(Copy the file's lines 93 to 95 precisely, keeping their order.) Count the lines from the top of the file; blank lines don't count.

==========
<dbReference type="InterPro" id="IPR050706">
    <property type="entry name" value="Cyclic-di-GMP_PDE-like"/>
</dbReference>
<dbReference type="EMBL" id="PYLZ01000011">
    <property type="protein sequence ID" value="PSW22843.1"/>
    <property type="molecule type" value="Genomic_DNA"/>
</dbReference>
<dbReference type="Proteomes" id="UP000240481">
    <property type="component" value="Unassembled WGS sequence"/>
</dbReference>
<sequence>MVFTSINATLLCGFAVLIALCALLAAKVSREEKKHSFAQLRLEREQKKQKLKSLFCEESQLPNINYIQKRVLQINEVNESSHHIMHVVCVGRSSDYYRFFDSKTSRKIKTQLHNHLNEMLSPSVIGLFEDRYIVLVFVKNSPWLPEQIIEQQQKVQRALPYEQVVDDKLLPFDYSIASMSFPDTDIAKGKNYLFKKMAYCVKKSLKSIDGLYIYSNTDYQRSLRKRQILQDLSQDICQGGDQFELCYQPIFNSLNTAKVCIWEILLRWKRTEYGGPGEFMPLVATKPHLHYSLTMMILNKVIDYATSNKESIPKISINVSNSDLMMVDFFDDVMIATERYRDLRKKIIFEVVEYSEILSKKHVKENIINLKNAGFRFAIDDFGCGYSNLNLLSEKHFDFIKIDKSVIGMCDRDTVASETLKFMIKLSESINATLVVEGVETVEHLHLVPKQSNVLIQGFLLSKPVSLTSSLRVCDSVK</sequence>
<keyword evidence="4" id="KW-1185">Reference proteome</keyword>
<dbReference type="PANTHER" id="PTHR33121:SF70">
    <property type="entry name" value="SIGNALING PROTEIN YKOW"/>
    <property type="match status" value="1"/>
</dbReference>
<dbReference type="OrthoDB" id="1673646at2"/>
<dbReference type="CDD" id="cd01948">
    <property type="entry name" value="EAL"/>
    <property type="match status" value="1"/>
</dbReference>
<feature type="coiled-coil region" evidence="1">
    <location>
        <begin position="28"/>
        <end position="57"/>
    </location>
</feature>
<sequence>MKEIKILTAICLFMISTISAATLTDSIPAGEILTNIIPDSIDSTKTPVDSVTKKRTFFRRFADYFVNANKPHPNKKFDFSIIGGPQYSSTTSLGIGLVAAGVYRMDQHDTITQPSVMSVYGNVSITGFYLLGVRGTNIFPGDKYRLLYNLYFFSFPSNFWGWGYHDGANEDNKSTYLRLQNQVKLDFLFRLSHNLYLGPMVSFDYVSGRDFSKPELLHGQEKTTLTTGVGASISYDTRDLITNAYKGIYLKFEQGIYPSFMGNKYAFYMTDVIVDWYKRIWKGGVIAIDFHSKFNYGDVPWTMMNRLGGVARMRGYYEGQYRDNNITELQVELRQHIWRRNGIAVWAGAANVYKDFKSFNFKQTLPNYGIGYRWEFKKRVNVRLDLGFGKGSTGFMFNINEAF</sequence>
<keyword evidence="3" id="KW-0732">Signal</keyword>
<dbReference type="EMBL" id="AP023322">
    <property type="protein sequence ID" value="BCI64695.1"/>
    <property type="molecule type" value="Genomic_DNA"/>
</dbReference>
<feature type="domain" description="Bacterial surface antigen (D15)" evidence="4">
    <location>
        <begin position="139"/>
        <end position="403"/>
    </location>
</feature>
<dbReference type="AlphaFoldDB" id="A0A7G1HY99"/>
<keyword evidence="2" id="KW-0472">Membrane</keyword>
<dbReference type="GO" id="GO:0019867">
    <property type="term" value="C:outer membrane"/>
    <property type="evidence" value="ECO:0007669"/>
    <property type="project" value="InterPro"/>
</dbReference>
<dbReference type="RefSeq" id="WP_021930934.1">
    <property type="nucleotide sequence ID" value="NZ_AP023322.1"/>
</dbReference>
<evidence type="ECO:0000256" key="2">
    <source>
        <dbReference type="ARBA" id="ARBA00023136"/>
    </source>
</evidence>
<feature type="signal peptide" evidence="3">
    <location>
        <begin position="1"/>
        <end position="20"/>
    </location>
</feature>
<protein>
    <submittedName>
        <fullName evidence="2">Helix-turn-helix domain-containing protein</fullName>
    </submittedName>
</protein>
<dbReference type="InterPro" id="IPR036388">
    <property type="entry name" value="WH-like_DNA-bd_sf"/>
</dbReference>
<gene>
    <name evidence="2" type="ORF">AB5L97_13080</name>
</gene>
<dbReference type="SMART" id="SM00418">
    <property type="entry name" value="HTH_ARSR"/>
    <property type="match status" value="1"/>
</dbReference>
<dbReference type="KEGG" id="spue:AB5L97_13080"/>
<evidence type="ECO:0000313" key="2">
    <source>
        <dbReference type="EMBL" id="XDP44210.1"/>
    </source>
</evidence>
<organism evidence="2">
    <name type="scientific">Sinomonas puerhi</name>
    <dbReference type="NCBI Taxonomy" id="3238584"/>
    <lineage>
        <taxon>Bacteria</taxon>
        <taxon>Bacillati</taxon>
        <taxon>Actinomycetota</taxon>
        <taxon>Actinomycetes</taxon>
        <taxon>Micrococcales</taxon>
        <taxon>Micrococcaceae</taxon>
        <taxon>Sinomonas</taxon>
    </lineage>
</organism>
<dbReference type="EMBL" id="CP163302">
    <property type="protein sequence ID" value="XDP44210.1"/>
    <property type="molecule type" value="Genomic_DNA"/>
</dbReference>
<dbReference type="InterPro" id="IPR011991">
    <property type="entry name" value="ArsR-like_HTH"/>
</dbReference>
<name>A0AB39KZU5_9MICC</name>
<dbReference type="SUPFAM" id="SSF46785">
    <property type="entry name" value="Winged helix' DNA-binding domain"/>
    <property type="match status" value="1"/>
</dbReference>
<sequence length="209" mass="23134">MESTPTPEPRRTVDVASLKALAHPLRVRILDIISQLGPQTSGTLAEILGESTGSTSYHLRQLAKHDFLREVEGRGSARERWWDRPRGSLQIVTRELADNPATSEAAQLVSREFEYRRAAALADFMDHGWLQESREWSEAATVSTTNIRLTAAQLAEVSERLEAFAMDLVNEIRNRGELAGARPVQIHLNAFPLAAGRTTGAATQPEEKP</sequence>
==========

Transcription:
    </lineage>
</organism>
<dbReference type="EMBL" id="CP163302">